Within the context of the current housing crisis, evictions have become an even more salient issue among Georgians and hold far more lasting consequences than anticipated. Over the past year, nearly 3.5% of the residents that constitute the five counties in the metro Atlanta region have had evictions filed against them. Though this percentage may not seem high at first glance, it represents 133,599 individuals within one metropolitan area who now have a damaging permanent mark on their eviction record under current Georgia law, regardless of their liability in the situation- and that statistic represents only the most recent year.
In 2018, a total of 284,000 evictions were filed across Georgia, affecting 2.75% of the state’s population and producing a filing rate 11 percentage points higher than the rest of the United States. As a state that is 34.4% renter occupied, Georgia’s rank in the top three eviction filing rates in the country threatens alarming effects for the tenants whose records are marred by those proceedings.
An eviction filing has lasting repercussions beyond its initial visible ramifications, specifically in terms of seeking future housing. Eviction filings are visible to potential landlords through public records and credit reports, and the tenant screening process often involves disfavoring or outright denying rental applications that have any prior history with evictions, irrespective of whether the eviction was dismissed or even ruled in favor of the tenant. Consequently, tenants who were at little to no legal fault in the eviction face multiple rejections and are unable to find acceptance in a safe, clean residence. Given that the U.S. Fair Housing Act is the only legal restriction on a landlord’s screening process in Georgia, such discrimination of applicants on the basis of prior eviction filings is not prohibited either. Moreover, Georgia law contains no provisions for the sealing of eviction records on any grounds, making it near impossible for some tenants to relocate into affordable, quality housing.
Possible legislation to help address and mitigate the effects of this issue could propose the automatic sealing of an eviction case upon filing, with the open possibility of publishing the record if the plaintiff prevails. Given the time-consuming and unpredictable nature of eviction proceedings, adding an eviction filing to a tenant’s record immediately is counterproductive and only exacerbates the tenant’s existing difficulty in relocating. Moreover, evictions can result in dismissal, settlement, or a ruling in the tenant’s favor as opposed to the landlord’s. Holding the eviction filing off the record until a judgment is entered offers the tenant protection from its unfounded negative implication while allowing for its inclusion if the landlord wins the case. In doing so, a landlord’s interests in renting to a suitable candidate are satisfied without wronging tenants with an unwarranted eviction record. Successful examples of this type of legislation can be seen in numerous other states such as California, Colorado, Nevada and Minnesota.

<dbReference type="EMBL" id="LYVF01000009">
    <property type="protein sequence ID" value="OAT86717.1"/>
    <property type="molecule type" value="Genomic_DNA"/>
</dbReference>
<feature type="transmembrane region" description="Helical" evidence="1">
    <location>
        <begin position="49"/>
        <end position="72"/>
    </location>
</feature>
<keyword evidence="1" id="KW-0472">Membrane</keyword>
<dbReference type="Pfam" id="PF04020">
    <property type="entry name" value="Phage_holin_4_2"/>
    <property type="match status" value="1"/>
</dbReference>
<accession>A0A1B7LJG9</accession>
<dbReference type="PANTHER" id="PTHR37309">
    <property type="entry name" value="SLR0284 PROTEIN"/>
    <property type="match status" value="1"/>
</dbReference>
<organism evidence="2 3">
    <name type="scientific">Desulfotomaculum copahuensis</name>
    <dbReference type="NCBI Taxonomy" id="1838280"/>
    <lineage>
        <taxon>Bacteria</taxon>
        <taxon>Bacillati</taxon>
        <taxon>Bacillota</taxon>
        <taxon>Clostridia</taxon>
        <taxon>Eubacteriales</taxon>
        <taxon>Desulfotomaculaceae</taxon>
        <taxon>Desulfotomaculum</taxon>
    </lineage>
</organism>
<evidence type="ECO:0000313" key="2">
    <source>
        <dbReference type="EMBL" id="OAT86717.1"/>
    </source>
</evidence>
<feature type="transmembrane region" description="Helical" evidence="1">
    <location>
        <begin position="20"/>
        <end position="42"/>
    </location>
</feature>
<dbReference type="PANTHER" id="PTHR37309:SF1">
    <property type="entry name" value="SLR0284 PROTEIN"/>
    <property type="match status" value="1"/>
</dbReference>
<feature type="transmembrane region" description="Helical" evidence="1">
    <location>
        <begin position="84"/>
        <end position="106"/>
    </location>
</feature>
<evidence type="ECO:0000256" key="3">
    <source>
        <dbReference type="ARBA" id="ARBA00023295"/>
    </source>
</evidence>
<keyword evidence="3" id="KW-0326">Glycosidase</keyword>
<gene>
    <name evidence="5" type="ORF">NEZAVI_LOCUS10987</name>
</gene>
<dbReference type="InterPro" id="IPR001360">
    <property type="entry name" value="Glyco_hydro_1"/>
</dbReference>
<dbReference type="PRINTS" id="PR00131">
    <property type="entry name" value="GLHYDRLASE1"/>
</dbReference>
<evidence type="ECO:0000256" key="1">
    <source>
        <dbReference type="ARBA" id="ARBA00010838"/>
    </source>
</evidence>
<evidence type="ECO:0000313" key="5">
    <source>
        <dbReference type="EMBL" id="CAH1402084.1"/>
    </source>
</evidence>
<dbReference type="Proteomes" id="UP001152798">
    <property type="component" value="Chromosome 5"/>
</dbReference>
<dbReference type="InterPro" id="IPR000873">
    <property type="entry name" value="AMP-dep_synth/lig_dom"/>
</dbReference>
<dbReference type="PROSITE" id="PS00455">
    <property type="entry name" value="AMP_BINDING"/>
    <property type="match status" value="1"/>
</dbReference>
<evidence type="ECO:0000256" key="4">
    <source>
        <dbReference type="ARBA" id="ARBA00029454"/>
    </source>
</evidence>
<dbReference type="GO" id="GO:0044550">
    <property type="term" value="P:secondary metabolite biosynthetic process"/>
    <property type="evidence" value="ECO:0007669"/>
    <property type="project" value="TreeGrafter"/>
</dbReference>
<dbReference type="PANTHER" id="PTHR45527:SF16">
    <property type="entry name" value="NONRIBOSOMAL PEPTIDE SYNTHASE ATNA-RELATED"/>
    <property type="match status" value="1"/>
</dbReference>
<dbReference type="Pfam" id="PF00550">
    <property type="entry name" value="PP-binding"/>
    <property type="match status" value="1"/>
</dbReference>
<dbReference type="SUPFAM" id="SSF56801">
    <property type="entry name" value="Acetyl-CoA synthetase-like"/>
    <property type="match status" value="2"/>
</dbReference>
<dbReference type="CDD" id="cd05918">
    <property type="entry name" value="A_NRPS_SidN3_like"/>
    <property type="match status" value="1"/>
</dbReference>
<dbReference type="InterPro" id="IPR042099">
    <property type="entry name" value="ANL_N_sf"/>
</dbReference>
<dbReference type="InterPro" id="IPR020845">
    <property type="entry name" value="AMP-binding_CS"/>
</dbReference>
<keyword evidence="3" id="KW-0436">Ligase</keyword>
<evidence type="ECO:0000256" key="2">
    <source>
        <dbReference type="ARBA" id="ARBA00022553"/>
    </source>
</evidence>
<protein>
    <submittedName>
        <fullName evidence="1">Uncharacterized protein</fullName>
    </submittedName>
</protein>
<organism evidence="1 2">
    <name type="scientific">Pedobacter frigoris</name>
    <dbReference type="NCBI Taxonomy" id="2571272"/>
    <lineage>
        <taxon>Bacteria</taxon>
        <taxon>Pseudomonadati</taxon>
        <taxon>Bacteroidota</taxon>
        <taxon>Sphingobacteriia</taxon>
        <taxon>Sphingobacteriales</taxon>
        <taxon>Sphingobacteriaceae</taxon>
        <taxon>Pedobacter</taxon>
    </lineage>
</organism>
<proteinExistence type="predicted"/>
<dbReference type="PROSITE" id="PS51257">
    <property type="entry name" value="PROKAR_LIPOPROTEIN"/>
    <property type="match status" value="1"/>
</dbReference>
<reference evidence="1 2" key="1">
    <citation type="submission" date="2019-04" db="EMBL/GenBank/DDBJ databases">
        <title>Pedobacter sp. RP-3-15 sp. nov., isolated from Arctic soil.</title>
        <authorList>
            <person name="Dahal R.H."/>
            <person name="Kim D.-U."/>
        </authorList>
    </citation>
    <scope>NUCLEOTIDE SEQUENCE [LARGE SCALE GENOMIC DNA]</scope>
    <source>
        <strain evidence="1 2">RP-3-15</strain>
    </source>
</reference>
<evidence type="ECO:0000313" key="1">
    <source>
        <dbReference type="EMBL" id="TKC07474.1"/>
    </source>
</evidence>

Legally, the 2020 Georgia Senate Bill 288 helps provide the necessary justification to avoid violating Georgia open court record rules. The legislation expands criminal record restrictions to convicted misdemeanors, allowing for limits on access to records that are of equivalent or greater relevance to the public than eviction history. Similarly, the automated sealing of eviction filings with provisions for public release would have a large enough impact on the affected tenants’ housing stability to outweigh the public interest in access.
Realistically, coordinating the technological infrastructure of each county’s record management system would be the costliest aspect of such legislation. Automatic sealing of filed eviction requires a level of software proficiency that must be synchronized across the state in order to deliver an equitable solution. Allocating resources to conduct the transition would likely be a point of contention. However, with ever-rising prices in today’s housing market and the resulting increase in eviction filings statewide, measures to protect Georgia citizens from the prejudice of a former record should be prioritized.